Philosophy and Archaeology (BA)

The Joint Honours degree in Archaeology and Philosophy provides you with the opportunity of specialising in two university honours subjects.

The BA in Archaeology and Philosophy gives you the opportunity to combine the study of philosophy with the study of the past from the earliest human origins through to the late middle ages. 

Archaeology addresses big questions about the human past for much of which no written record is available. This course concentrates on the British Isles, Europe and the eastern Mediterranean, including Egypt.

As a student at Cardiff, you will learn with staff who undertake cutting-edge research on all periods from early human origins to the recent past. You will also benefit from our state-of-the-art teaching and research laboratories, dedicated geophysical and surveying equipment and a range of sophisticated equipment for the analysis of artefacts.

Philosophy at Cardiff is distinct for its strong emphasis on ethics, politics, and aesthetics and its equal attention to ‘analytic’ and ‘Continental’ styles of Western philosophy.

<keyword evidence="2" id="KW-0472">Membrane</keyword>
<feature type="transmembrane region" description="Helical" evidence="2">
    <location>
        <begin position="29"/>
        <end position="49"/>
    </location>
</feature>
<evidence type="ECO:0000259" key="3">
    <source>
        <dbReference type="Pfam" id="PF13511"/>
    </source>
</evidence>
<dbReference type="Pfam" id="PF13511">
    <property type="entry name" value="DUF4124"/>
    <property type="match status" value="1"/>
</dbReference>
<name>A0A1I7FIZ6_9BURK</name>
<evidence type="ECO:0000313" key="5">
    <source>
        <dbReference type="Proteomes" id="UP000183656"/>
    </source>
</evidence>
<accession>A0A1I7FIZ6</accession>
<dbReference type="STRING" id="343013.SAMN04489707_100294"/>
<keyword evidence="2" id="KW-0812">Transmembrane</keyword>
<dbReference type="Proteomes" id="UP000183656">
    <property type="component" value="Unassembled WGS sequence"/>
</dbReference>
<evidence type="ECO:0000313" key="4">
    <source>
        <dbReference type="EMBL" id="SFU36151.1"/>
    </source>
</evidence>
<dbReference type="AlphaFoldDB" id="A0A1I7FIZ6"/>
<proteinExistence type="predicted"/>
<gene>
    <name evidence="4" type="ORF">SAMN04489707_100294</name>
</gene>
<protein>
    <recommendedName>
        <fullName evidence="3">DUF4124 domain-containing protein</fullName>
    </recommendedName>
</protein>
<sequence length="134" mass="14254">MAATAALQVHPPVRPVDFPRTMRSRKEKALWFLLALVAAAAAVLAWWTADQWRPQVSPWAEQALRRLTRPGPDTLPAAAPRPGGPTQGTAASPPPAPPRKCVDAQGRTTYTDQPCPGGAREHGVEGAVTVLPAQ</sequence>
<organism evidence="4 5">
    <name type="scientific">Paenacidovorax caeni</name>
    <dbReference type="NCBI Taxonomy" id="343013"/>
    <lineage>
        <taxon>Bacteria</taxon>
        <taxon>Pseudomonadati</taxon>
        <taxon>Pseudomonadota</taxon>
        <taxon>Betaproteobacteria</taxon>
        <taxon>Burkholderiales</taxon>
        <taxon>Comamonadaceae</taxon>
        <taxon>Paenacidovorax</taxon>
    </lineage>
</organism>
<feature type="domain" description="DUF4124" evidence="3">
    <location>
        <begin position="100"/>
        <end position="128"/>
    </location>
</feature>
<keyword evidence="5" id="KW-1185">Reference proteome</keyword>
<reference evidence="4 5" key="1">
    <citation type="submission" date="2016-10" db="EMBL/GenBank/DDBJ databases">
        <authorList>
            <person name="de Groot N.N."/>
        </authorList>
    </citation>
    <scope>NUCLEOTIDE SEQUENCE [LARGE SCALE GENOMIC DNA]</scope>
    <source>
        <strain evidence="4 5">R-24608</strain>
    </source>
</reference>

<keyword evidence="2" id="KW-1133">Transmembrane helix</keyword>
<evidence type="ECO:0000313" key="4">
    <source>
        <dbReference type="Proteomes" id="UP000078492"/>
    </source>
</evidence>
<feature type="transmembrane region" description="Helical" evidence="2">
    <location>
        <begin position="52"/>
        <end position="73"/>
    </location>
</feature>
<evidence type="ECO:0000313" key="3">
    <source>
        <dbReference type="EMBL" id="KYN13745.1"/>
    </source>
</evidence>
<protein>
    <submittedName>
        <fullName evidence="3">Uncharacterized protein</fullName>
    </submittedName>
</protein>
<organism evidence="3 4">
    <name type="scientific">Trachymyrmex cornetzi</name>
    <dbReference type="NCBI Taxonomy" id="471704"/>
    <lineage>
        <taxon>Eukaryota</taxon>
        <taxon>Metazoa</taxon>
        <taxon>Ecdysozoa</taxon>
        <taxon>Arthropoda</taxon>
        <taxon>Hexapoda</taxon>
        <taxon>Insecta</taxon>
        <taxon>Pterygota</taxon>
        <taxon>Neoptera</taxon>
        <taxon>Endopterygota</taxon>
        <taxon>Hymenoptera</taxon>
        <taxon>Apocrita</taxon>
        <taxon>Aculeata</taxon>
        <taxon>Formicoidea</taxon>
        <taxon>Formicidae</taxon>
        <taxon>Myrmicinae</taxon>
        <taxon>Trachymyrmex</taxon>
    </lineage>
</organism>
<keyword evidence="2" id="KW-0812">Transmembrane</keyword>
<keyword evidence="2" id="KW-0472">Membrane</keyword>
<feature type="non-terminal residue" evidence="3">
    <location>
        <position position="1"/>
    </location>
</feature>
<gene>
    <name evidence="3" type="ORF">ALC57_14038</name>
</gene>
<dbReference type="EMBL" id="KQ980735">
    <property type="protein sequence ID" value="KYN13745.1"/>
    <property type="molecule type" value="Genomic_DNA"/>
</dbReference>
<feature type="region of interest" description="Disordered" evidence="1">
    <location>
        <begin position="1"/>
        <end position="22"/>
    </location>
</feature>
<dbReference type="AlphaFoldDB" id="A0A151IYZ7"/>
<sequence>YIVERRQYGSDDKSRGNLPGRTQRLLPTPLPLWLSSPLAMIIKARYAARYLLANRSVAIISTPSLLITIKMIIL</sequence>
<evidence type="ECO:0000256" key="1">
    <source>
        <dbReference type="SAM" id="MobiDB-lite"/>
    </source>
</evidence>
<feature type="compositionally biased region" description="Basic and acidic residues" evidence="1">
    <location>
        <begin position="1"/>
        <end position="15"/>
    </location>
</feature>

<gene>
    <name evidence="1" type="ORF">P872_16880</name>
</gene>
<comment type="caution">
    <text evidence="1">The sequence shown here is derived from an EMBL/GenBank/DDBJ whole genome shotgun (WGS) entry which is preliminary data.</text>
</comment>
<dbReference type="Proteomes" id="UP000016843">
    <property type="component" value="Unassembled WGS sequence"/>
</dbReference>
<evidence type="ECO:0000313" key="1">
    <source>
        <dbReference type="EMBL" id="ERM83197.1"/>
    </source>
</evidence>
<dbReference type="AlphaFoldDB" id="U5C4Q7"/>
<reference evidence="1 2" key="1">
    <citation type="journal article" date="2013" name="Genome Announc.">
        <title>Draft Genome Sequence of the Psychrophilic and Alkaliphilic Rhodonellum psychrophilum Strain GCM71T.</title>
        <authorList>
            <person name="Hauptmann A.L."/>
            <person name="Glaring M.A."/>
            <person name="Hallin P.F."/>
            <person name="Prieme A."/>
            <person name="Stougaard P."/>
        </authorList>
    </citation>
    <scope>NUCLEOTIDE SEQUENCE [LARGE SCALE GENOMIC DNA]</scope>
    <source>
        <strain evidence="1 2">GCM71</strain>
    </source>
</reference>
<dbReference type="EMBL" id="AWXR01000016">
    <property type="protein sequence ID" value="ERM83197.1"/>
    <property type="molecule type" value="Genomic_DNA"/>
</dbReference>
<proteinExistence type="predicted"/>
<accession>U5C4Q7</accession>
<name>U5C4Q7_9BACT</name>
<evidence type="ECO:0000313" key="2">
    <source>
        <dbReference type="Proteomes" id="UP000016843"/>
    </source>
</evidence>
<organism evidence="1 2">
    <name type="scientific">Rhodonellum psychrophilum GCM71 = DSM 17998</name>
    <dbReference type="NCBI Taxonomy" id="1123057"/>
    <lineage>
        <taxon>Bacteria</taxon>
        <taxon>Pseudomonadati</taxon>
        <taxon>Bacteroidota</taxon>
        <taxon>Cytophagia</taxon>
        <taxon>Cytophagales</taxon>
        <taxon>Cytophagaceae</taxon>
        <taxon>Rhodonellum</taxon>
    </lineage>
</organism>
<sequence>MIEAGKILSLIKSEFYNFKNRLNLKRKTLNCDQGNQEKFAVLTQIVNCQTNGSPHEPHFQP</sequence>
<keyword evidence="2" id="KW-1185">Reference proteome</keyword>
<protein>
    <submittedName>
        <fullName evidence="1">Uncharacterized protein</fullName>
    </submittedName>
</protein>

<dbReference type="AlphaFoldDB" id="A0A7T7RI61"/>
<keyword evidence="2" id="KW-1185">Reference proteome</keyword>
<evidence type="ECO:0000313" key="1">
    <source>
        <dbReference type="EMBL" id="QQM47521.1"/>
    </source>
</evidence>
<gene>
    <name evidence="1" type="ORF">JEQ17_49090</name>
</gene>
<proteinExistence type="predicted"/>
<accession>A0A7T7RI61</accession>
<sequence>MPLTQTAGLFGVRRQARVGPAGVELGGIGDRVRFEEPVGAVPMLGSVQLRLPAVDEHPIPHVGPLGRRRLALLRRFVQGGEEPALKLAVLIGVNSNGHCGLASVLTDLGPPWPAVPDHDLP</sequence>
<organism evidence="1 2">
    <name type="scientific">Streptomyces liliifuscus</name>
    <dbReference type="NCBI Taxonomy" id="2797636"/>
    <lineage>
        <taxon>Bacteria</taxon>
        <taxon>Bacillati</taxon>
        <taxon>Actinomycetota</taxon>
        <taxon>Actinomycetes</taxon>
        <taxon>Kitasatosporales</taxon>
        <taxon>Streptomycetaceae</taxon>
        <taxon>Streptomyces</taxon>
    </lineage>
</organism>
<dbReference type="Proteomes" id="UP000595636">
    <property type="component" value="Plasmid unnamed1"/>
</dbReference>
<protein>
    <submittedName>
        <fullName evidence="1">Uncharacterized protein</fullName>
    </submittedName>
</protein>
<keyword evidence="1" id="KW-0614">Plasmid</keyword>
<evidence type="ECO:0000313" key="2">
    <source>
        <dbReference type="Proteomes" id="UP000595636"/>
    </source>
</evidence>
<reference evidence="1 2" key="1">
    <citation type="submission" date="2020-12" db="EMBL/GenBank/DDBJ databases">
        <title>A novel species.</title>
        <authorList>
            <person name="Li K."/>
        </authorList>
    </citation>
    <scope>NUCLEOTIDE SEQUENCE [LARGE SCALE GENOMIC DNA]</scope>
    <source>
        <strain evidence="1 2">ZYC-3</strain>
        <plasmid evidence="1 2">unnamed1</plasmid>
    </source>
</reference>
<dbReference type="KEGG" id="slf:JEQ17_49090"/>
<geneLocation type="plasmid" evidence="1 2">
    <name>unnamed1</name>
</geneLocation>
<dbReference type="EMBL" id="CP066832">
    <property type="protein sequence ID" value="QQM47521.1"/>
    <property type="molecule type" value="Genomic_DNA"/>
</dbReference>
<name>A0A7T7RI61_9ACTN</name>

Many students find joint honours both stimulating and rewarding as they observe both similarities and differences between the two subjects. Often there are complementary issues and perspectives as well as skills and that link the subjects, be they critical analysis, historical contexts or recent research.

Each school involved in delivering the degree offers a challenging course of modules, supported by a friendly atmosphere and excellent staff-student relationships.